Id. at 268, 351 S.E.2d at 617.





In syllabus point two of State v. Hosea, ___ W. Va. ___, 483 S.E.2d 62 (1996), we explained as follows:

The Court is constitutionally obligated to give plenary, independent, and de novo review to the ultimate question of whether a particular confession was obtained as a result of the delay in the presentment of a juvenile after being taken into custody before a referee, circuit judge, or a magistrate when the primary purpose of the delay was to obtain a confession from the juvenile. The factual findings upon which the ultimate question of admissibility is predicated will be reviewed under the deferential standard of clearly erroneous.





Applying that standard of review, this Court competently navigated the facts and procedural requirements relevant to Hosea, a case very similar to the one to which I am presently dissenting. In Hosea, the juvenile also challenged the admission of his confession given prior to presentment to a magistrate under West Virginia Code 49-5-8(d). ___ W. Va. at ___, 483 S.E.2d at 64. The transfer of the juvenile from juvenile jurisdiction to criminal jurisdiction, on the basis of the confession, was also challenged. In affirming the transfer, we found that the confession given prior to presentment was not, in the language of Ellsworth, for the primary purpose of obtaining a confession. We noted various legal standards to be applied and observed the following facts:

(1) there was a substantial delay between the time the defendant was taken into custody and the time he was presented to a magistrate in Summers County; (2) prior to the time the defendant was presented before the magistrate in Summers County, a statement was taken from the defendant in which he described what occurred during the critical times on September 18, 1994; (3) the statement was obtained from the defendant after he had an opportunity to confer in person with his mother and after he was advised of and waived his rights to which he was entitled under Miranda v. Arizona, 384 U.S. 436, 86 S.Ct. 1602, 16 L.Ed.2d 694 (1966).



Id. at ___, 483 S.E.2d at 69. We then quite logically explained that "[b]uilding upon these factual predicates, the issue to address is whether the primary purpose for the delay between the time the defendant was taken into custody and the time of his presentment to a magistrate was to obtain a confession from the defendant." Id. We ultimately concluded that issues of the extent of the victim's injuries, the identity of the victim, and notification of the juvenile defendant's mother, were being addressed and we were "convince[d] . . . by a preponderance of the evidence that the primary reason for delay was not to obtain a confession." Id.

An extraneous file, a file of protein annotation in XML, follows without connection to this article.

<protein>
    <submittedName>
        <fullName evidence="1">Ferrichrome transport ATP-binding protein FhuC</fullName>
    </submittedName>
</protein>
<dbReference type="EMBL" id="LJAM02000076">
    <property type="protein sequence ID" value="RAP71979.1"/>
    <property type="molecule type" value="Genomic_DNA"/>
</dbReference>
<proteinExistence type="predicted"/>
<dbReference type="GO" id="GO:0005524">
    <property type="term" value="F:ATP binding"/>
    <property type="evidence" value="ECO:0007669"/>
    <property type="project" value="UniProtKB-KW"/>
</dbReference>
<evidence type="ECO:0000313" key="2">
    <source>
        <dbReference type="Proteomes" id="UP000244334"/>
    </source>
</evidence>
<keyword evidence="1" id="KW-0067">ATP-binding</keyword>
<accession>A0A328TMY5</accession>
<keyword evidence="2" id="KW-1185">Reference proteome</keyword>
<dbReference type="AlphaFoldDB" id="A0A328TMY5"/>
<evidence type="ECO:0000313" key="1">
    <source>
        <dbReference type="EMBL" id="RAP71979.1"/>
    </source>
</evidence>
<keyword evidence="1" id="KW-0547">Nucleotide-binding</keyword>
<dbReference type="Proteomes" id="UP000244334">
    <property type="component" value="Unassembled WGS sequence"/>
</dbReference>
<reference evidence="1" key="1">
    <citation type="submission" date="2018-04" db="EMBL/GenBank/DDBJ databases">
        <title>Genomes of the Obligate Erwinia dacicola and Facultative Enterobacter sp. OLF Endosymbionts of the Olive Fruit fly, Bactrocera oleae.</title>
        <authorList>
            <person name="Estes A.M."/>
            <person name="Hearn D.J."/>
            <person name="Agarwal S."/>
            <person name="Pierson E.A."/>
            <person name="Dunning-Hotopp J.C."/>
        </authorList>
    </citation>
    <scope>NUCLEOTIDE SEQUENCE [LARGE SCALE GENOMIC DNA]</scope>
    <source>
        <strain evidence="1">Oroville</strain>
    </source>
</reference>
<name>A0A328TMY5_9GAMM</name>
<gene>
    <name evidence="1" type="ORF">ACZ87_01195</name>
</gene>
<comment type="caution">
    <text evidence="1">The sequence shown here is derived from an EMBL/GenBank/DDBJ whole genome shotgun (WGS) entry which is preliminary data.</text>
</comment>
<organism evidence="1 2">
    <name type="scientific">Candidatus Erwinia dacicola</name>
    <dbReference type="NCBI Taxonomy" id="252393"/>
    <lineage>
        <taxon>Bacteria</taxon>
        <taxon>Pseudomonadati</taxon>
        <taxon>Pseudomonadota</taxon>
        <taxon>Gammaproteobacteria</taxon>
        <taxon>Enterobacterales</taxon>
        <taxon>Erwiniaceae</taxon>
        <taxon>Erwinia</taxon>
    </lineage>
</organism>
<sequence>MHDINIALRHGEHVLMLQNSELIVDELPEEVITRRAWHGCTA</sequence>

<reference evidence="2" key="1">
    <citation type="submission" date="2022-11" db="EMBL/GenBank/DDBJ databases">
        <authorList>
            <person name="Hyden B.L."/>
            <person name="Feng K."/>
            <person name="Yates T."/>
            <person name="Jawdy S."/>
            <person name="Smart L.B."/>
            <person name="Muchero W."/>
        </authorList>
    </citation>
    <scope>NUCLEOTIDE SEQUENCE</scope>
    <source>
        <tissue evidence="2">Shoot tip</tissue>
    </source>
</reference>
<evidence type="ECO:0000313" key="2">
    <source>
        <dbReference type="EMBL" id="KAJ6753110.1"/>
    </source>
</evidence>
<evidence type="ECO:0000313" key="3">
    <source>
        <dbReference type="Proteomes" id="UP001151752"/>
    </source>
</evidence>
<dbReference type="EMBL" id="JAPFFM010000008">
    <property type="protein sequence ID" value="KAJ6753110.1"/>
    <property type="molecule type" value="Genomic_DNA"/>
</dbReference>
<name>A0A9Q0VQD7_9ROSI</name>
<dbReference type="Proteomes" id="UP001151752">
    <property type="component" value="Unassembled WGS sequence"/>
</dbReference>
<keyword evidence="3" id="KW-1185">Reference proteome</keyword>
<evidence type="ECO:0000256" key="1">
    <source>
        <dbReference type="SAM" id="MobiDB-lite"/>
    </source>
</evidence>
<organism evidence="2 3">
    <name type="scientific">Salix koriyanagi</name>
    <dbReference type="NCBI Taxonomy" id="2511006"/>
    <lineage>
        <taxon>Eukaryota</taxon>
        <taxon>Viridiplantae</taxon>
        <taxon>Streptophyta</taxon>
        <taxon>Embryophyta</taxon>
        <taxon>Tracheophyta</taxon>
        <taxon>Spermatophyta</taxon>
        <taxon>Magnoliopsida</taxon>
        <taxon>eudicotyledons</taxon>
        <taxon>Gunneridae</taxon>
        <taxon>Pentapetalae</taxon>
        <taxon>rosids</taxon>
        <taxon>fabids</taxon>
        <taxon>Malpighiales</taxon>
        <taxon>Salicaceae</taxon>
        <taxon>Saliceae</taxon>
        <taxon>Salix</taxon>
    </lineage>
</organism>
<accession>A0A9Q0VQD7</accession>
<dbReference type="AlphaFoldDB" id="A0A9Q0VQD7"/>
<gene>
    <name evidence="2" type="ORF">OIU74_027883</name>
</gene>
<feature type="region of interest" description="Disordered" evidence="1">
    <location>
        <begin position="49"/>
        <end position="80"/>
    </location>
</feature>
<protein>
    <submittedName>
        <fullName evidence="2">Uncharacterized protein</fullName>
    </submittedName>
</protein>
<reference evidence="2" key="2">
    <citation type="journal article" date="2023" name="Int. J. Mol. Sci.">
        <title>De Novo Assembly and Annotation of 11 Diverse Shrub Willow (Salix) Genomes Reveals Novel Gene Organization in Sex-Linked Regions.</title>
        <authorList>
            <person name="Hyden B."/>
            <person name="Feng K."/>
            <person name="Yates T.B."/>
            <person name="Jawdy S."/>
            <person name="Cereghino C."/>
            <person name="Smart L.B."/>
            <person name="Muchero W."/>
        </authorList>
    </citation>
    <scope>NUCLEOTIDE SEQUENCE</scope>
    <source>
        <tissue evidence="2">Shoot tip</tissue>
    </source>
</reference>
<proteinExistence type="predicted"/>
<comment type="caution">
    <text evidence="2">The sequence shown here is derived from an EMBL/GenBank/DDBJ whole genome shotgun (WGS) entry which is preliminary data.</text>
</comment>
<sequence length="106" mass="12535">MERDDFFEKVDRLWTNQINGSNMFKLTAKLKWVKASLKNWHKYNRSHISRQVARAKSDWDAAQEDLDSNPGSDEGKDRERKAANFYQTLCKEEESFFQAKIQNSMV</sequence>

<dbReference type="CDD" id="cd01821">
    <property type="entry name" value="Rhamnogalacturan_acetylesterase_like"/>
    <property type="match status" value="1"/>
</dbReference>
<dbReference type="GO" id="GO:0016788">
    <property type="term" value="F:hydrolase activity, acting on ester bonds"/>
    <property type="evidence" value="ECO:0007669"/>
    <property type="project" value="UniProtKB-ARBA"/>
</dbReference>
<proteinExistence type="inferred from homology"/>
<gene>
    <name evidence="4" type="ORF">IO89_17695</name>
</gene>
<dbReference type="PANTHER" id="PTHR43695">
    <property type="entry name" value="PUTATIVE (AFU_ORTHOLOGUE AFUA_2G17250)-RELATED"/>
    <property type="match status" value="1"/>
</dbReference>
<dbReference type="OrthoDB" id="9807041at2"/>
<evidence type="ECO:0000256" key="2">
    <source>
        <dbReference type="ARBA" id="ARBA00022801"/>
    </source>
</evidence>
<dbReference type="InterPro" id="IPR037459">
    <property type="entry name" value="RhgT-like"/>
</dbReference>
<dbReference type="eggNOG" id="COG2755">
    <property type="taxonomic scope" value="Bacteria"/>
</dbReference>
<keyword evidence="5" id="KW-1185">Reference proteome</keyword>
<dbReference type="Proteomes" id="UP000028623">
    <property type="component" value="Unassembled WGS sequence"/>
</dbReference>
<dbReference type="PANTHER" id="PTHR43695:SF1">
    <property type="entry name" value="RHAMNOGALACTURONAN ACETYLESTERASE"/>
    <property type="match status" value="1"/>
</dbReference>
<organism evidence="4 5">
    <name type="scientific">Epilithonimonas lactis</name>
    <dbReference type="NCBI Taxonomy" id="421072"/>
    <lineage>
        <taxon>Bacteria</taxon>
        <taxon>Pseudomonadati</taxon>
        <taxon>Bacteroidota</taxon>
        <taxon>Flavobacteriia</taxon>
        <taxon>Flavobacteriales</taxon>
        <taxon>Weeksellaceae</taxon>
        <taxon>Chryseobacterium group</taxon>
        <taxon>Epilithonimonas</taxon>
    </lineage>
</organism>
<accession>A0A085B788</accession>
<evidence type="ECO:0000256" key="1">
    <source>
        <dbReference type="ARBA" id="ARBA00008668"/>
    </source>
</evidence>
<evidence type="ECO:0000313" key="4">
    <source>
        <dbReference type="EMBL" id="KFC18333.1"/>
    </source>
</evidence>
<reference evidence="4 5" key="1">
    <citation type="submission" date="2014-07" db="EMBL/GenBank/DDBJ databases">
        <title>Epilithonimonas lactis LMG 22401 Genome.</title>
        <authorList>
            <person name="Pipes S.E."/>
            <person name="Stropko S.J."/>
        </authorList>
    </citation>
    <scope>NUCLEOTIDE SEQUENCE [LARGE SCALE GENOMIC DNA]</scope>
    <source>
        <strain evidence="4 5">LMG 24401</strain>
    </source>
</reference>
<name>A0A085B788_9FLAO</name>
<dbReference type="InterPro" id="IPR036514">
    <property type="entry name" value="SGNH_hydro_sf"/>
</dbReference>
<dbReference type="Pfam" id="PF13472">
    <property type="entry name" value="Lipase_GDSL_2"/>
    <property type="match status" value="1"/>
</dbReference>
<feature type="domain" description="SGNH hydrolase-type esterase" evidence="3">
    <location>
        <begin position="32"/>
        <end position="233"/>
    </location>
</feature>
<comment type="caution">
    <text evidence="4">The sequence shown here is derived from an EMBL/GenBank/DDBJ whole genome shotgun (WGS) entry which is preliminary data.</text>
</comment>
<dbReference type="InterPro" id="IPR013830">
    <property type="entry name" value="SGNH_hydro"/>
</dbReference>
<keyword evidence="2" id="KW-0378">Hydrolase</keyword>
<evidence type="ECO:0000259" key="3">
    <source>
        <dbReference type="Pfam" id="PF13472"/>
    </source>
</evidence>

I disagree with the majority on two major elements encompassed within the prompt presentment discussion. First, I disagree regarding the point at which the prompt presentment rule was activated. The triggering event is not upon suspicion, not upon initial questioning, not upon denials of involvement, but only upon the advent of probable cause to arrest. Second, even if the majority had determined that the prompt presentment rule had been triggered, a confession prior to presentment is not invalidated unless the primary purpose of the delay in presentment was to obtain a confession. Either avenue would have resulted in an affirmance of the determination of the lower court.



I am also troubled by the majority's ineffective management of the issue of admissibility of the physical evidence. The majority appears to conclude that the admissibility is an issue for consideration on remand by stating as follows:

We cannot discern from the record that the confessions were the only sources leading the police to the discovery of the physical evidence, and it appears that there might have been consents, other than those given by Stephfon W. and George W., which impact on the admissibility of this evidence. In light of the Court's confusion on this point, we believe that, upon remand, the trial court should take such steps as are reasonably necessary to develop the full facts surrounding the seizure of the physical evidence and should then reassess the admissibility of that evidence in light of the law.







However, the following paragraph appears to indicate a retreat from that position: "Since the

Court believes that the confessions and physical evidence were inadmissible, the decision

of the circuit court transferring jurisdiction of the case was based upon improper evidence and must be reversed." (Emphasis supplied).